Prime Minister Mia Amor Mottley’s leadership on reparations and environmental justice for vulnerable countries has come in for high praise from Colombia’s Vice President, Francia Marquez.
The two officials held wide-ranging talks on various areas of cooperation during a courtesy call at Ilaro Court, recently.
Mrs. Marquez, speaking in Spanish via an interpreter, insisted that many citizens were still suffering the lingering effects of colonialism in a similar way to Barbados and without Ms. Mottley’s leadership on reparations, the conversation would not be happening.
The Vice President of the South American nation, who was in the island on a reparations study tour, shared that in her own country, people were still facing many challenges and previous governments were reluctant to take up the charge on reparations.
Mrs. Marquez added that following a fruitful bilateral meeting with Professor Sir Hilary Beckles, it was the “right moment for Latin America to pursue closer ties on economic priority area and political goals” with the region.
“As the Vice President of Colombia, we want to establish stronger ties with your Government and with Barbados in general,” she told Ms. Mottley.
Vice President Marquez was very interested in Barbados’ Debt for Nature Swap instrument and pointed out that this would be an area of focus for her country, given its rich biodiversity.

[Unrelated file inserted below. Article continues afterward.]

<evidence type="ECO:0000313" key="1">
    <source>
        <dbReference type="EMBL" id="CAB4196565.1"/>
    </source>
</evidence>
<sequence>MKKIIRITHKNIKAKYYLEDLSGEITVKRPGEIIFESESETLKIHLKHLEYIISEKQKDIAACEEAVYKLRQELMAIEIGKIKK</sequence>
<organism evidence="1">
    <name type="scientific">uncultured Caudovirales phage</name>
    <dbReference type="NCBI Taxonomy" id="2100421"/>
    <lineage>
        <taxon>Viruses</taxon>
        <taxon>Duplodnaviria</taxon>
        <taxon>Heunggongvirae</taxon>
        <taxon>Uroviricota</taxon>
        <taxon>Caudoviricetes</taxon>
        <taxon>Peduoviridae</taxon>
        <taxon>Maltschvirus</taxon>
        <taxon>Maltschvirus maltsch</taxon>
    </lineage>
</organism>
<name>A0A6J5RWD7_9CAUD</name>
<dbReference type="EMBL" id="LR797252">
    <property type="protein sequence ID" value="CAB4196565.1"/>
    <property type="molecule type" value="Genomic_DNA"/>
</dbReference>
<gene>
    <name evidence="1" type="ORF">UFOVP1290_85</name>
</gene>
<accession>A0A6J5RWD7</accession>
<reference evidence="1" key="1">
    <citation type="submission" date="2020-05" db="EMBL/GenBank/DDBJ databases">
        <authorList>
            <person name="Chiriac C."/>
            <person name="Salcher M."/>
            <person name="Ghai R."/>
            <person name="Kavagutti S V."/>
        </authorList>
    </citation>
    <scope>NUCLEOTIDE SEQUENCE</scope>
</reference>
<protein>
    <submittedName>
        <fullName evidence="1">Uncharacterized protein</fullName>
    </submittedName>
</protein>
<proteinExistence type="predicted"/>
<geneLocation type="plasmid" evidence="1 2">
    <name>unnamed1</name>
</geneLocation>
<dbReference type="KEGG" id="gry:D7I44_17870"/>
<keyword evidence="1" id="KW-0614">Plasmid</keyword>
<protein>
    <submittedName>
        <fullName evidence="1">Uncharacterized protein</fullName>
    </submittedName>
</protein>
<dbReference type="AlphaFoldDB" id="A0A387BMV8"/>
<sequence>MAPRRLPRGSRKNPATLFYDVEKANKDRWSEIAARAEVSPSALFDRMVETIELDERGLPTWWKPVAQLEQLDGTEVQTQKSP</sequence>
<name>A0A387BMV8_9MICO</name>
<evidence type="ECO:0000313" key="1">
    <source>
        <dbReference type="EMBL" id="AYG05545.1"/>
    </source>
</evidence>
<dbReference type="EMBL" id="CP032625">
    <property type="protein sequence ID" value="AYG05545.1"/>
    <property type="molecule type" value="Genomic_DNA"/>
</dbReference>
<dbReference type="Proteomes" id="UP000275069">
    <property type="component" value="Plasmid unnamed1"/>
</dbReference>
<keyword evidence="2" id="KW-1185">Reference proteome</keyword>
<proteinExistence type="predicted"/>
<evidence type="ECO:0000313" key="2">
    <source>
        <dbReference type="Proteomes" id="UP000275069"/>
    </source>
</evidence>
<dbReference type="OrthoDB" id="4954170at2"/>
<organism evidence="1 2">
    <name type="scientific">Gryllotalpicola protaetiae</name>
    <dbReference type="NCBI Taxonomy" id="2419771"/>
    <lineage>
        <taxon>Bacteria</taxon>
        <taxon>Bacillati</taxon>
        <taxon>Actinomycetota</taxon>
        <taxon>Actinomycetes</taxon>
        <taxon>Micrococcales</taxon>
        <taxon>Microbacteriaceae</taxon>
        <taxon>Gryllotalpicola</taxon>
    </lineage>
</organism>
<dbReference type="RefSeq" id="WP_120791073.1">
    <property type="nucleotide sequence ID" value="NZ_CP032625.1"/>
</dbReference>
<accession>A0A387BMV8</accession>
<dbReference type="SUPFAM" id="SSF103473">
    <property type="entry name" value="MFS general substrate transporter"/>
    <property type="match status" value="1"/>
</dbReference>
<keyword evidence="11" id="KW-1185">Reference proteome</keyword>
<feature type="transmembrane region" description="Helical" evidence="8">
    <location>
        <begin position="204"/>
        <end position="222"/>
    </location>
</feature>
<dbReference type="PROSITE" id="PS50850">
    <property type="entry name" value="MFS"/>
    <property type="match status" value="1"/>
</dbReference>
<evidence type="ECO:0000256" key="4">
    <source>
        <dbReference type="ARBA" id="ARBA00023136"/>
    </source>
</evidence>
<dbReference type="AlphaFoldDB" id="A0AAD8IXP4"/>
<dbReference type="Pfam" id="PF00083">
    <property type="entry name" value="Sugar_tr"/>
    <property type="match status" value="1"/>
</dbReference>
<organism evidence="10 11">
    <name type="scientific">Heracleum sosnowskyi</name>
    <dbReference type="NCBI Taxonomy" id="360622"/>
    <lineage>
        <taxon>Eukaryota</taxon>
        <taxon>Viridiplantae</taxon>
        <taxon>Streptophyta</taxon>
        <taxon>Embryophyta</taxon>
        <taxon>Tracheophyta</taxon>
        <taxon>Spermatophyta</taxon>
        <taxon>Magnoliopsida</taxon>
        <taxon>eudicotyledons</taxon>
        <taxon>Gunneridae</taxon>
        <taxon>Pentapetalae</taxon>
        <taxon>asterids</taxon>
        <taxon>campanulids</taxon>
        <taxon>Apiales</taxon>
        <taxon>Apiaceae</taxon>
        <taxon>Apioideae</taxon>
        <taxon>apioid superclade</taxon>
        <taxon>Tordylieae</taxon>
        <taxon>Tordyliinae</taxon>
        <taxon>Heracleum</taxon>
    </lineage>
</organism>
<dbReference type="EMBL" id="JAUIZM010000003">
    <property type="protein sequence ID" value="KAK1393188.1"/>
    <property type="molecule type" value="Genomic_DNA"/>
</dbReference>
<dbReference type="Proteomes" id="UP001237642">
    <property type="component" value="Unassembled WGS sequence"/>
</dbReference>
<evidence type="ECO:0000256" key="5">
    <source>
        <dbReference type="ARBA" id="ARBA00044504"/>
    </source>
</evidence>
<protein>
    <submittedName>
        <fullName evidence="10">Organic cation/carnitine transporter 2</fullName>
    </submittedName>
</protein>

Prime Minister Mottley told the Vice President that she had laid out a “large body of work” on which both countries could collaborate.
She also shared that Barbados would be undertaking a debt for climate swap instrument, for the South Coast Sewage Project. “We are more than happy to work with your advisors to share the approach that we are taking on the Debt for Nature Swap …,” Ms. Mottley told the Colombian high-ranking official.
On the topic of reparations, the Prime Minister stressed that she was heartened by the increased interest shown by some European countries, as well as the discussions on reparative justice at the recent European Union’s Community of Latin America and Caribbean States EU-CELAC Conference in Brussels.
Ms. Mottley praised Vice President Marquez for articulating the cause for reparations saying: “To be as articulate as you are on this issue and to be as militant as you have been in the defence of the planet, your community and principles of environmental justice, is a unique opportunity for us to build upon.”
The two officials also touched on airlift between the two countries; the opening of a Colombian Embassy in Barbados; opportunities for artisans to improve their craft; and opportunities for the further development of natural herbal therapies.
Barbados and Colombia established diplomatic ties on February 1, 1972.
Editor’s note: Debt-for-nature swaps take place between two governments. In a bilateral swap, a creditor country forgives a portion of the public bilateral debt of a debtor nation in exchange for environmental commitments from that country.
An example of a bilateral swap occurred when the U.S. Government, under the Enterprise for the Americas Initiative, forgave a portion of Jamaica’s official debt obligations and allowed the payments on the balance to go into national funds that finance environmental conservation. These funds established the Environmental Foundation of Jamaica in 1993.
Source: Barbados Goverment Information Service.